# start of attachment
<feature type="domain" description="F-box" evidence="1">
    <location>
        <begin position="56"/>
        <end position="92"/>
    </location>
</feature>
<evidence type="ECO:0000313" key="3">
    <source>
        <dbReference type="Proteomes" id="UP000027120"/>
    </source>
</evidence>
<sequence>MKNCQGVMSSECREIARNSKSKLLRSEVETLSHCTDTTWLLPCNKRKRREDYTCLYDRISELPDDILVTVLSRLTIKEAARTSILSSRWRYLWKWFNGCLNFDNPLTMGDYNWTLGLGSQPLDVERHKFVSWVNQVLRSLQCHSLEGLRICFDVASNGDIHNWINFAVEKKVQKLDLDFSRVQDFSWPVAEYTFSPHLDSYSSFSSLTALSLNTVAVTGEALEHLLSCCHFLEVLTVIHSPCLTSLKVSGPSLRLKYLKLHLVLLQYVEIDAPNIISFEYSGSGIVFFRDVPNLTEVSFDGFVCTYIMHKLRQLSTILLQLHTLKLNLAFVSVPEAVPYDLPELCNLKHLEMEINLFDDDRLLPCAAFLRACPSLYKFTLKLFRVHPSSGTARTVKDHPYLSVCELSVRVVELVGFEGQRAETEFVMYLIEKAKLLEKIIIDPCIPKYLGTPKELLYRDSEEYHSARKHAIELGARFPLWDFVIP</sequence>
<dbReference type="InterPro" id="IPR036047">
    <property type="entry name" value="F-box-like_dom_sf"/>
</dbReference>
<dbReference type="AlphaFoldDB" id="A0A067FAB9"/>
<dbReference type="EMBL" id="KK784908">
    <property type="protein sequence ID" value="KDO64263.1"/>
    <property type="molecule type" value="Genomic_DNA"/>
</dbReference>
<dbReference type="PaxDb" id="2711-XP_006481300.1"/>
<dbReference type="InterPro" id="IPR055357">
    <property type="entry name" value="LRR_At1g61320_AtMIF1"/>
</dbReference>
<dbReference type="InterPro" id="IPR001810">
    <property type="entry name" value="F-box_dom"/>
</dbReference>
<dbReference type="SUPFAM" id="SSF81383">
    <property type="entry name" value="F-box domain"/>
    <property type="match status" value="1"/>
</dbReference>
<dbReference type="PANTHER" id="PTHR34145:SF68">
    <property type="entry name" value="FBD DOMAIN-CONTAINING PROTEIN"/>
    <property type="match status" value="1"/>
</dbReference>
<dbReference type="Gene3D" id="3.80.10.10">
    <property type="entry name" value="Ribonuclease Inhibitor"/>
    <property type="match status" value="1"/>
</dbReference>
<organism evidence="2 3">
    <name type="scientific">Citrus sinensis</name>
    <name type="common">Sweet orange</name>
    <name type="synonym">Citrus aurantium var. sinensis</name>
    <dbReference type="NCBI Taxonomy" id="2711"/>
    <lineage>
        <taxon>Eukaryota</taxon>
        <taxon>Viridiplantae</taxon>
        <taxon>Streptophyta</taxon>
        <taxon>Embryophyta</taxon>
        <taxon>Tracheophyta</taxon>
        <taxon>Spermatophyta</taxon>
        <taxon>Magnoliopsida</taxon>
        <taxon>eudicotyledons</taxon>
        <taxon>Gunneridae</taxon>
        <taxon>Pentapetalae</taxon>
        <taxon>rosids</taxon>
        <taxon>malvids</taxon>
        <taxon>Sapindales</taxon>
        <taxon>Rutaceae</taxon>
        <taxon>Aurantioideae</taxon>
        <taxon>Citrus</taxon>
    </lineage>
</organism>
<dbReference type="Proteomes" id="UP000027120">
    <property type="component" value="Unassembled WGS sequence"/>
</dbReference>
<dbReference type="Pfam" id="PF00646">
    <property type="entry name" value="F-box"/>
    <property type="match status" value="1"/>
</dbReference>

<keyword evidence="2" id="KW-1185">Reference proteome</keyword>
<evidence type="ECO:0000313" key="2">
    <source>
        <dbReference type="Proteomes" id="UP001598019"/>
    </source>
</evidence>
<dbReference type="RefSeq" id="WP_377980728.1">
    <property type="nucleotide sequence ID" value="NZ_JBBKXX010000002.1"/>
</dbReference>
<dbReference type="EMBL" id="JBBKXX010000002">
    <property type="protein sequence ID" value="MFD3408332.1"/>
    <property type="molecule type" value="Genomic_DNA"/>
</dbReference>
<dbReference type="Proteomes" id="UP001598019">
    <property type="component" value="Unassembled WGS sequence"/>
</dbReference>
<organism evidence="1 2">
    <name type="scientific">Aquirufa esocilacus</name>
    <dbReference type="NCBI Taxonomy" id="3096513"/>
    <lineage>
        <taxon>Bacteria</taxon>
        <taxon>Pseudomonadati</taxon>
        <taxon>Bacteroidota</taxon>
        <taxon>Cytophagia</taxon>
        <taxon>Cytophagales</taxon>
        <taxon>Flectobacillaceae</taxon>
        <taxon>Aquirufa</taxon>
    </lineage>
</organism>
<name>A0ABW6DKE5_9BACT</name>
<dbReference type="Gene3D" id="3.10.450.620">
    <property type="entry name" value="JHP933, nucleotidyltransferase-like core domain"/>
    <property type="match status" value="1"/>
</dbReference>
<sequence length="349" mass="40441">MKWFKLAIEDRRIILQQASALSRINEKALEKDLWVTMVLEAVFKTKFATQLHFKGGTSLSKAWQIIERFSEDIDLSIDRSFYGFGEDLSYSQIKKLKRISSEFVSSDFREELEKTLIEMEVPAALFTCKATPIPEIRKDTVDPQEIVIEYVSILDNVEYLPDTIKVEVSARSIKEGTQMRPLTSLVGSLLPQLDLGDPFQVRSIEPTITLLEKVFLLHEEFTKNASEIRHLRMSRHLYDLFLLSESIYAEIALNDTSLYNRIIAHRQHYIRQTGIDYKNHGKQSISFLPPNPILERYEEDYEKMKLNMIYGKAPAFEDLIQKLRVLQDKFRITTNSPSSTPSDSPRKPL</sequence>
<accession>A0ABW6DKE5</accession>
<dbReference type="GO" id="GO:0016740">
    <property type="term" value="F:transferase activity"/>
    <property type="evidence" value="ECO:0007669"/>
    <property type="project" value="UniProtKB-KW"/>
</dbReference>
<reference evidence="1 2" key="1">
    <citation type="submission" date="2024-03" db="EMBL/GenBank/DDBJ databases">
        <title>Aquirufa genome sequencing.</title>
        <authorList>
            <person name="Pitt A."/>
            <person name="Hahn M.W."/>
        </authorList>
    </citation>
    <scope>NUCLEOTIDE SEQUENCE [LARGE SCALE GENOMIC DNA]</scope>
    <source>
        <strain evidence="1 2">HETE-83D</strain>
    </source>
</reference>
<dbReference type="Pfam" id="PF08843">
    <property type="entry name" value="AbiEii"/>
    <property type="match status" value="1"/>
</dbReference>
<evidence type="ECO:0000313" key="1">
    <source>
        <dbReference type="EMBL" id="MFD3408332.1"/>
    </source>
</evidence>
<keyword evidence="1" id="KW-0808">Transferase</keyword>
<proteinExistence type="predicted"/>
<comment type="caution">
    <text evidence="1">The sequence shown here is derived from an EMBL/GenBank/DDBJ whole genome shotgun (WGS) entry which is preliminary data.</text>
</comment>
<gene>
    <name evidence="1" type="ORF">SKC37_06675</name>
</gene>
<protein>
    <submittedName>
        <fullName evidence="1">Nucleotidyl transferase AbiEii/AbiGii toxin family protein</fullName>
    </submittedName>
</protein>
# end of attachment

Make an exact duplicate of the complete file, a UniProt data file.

<feature type="domain" description="F-box" evidence="1">
    <location>
        <begin position="56"/>
        <end position="92"/>
    </location>
</feature>
<evidence type="ECO:0000313" key="3">
    <source>
        <dbReference type="Proteomes" id="UP000027120"/>
    </source>
</evidence>
<sequence>MKNCQGVMSSECREIARNSKSKLLRSEVETLSHCTDTTWLLPCNKRKRREDYTCLYDRISELPDDILVTVLSRLTIKEAARTSILSSRWRYLWKWFNGCLNFDNPLTMGDYNWTLGLGSQPLDVERHKFVSWVNQVLRSLQCHSLEGLRICFDVASNGDIHNWINFAVEKKVQKLDLDFSRVQDFSWPVAEYTFSPHLDSYSSFSSLTALSLNTVAVTGEALEHLLSCCHFLEVLTVIHSPCLTSLKVSGPSLRLKYLKLHLVLLQYVEIDAPNIISFEYSGSGIVFFRDVPNLTEVSFDGFVCTYIMHKLRQLSTILLQLHTLKLNLAFVSVPEAVPYDLPELCNLKHLEMEINLFDDDRLLPCAAFLRACPSLYKFTLKLFRVHPSSGTARTVKDHPYLSVCELSVRVVELVGFEGQRAETEFVMYLIEKAKLLEKIIIDPCIPKYLGTPKELLYRDSEEYHSARKHAIELGARFPLWDFVIP</sequence>
<dbReference type="InterPro" id="IPR036047">
    <property type="entry name" value="F-box-like_dom_sf"/>
</dbReference>
<dbReference type="AlphaFoldDB" id="A0A067FAB9"/>
<dbReference type="EMBL" id="KK784908">
    <property type="protein sequence ID" value="KDO64263.1"/>
    <property type="molecule type" value="Genomic_DNA"/>
</dbReference>
<dbReference type="PaxDb" id="2711-XP_006481300.1"/>
<dbReference type="InterPro" id="IPR055357">
    <property type="entry name" value="LRR_At1g61320_AtMIF1"/>
</dbReference>
<dbReference type="InterPro" id="IPR001810">
    <property type="entry name" value="F-box_dom"/>
</dbReference>
<dbReference type="SUPFAM" id="SSF81383">
    <property type="entry name" value="F-box domain"/>
    <property type="match status" value="1"/>
</dbReference>
<dbReference type="PANTHER" id="PTHR34145:SF68">
    <property type="entry name" value="FBD DOMAIN-CONTAINING PROTEIN"/>
    <property type="match status" value="1"/>
</dbReference>
<dbReference type="Gene3D" id="3.80.10.10">
    <property type="entry name" value="Ribonuclease Inhibitor"/>
    <property type="match status" value="1"/>
</dbReference>
<organism evidence="2 3">
    <name type="scientific">Citrus sinensis</name>
    <name type="common">Sweet orange</name>
    <name type="synonym">Citrus aurantium var. sinensis</name>
    <dbReference type="NCBI Taxonomy" id="2711"/>
    <lineage>
        <taxon>Eukaryota</taxon>
        <taxon>Viridiplantae</taxon>
        <taxon>Streptophyta</taxon>
        <taxon>Embryophyta</taxon>
        <taxon>Tracheophyta</taxon>
        <taxon>Spermatophyta</taxon>
        <taxon>Magnoliopsida</taxon>
        <taxon>eudicotyledons</taxon>
        <taxon>Gunneridae</taxon>
        <taxon>Pentapetalae</taxon>
        <taxon>rosids</taxon>
        <taxon>malvids</taxon>
        <taxon>Sapindales</taxon>
        <taxon>Rutaceae</taxon>
        <taxon>Aurantioideae</taxon>
        <taxon>Citrus</taxon>
    </lineage>
</organism>
<dbReference type="Proteomes" id="UP000027120">
    <property type="component" value="Unassembled WGS sequence"/>
</dbReference>
<dbReference type="Pfam" id="PF00646">
    <property type="entry name" value="F-box"/>
    <property type="match status" value="1"/>
</dbReference>

<keyword evidence="2" id="KW-1185">Reference proteome</keyword>
<evidence type="ECO:0000313" key="2">
    <source>
        <dbReference type="Proteomes" id="UP001598019"/>
    </source>
</evidence>
<dbReference type="RefSeq" id="WP_377980728.1">
    <property type="nucleotide sequence ID" value="NZ_JBBKXX010000002.1"/>
</dbReference>
<dbReference type="EMBL" id="JBBKXX010000002">
    <property type="protein sequence ID" value="MFD3408332.1"/>
    <property type="molecule type" value="Genomic_DNA"/>
</dbReference>
<dbReference type="Proteomes" id="UP001598019">
    <property type="component" value="Unassembled WGS sequence"/>
</dbReference>
<organism evidence="1 2">
    <name type="scientific">Aquirufa esocilacus</name>
    <dbReference type="NCBI Taxonomy" id="3096513"/>
    <lineage>
        <taxon>Bacteria</taxon>
        <taxon>Pseudomonadati</taxon>
        <taxon>Bacteroidota</taxon>
        <taxon>Cytophagia</taxon>
        <taxon>Cytophagales</taxon>
        <taxon>Flectobacillaceae</taxon>
        <taxon>Aquirufa</taxon>
    </lineage>
</organism>
<name>A0ABW6DKE5_9BACT</name>
<dbReference type="Gene3D" id="3.10.450.620">
    <property type="entry name" value="JHP933, nucleotidyltransferase-like core domain"/>
    <property type="match status" value="1"/>
</dbReference>
<sequence length="349" mass="40441">MKWFKLAIEDRRIILQQASALSRINEKALEKDLWVTMVLEAVFKTKFATQLHFKGGTSLSKAWQIIERFSEDIDLSIDRSFYGFGEDLSYSQIKKLKRISSEFVSSDFREELEKTLIEMEVPAALFTCKATPIPEIRKDTVDPQEIVIEYVSILDNVEYLPDTIKVEVSARSIKEGTQMRPLTSLVGSLLPQLDLGDPFQVRSIEPTITLLEKVFLLHEEFTKNASEIRHLRMSRHLYDLFLLSESIYAEIALNDTSLYNRIIAHRQHYIRQTGIDYKNHGKQSISFLPPNPILERYEEDYEKMKLNMIYGKAPAFEDLIQKLRVLQDKFRITTNSPSSTPSDSPRKPL</sequence>
<accession>A0ABW6DKE5</accession>
<dbReference type="GO" id="GO:0016740">
    <property type="term" value="F:transferase activity"/>
    <property type="evidence" value="ECO:0007669"/>
    <property type="project" value="UniProtKB-KW"/>
</dbReference>
<reference evidence="1 2" key="1">
    <citation type="submission" date="2024-03" db="EMBL/GenBank/DDBJ databases">
        <title>Aquirufa genome sequencing.</title>
        <authorList>
            <person name="Pitt A."/>
            <person name="Hahn M.W."/>
        </authorList>
    </citation>
    <scope>NUCLEOTIDE SEQUENCE [LARGE SCALE GENOMIC DNA]</scope>
    <source>
        <strain evidence="1 2">HETE-83D</strain>
    </source>
</reference>
<dbReference type="Pfam" id="PF08843">
    <property type="entry name" value="AbiEii"/>
    <property type="match status" value="1"/>
</dbReference>
<evidence type="ECO:0000313" key="1">
    <source>
        <dbReference type="EMBL" id="MFD3408332.1"/>
    </source>
</evidence>
<keyword evidence="1" id="KW-0808">Transferase</keyword>
<proteinExistence type="predicted"/>
<comment type="caution">
    <text evidence="1">The sequence shown here is derived from an EMBL/GenBank/DDBJ whole genome shotgun (WGS) entry which is preliminary data.</text>
</comment>
<gene>
    <name evidence="1" type="ORF">SKC37_06675</name>
</gene>
<protein>
    <submittedName>
        <fullName evidence="1">Nucleotidyl transferase AbiEii/AbiGii toxin family protein</fullName>
    </submittedName>
</protein>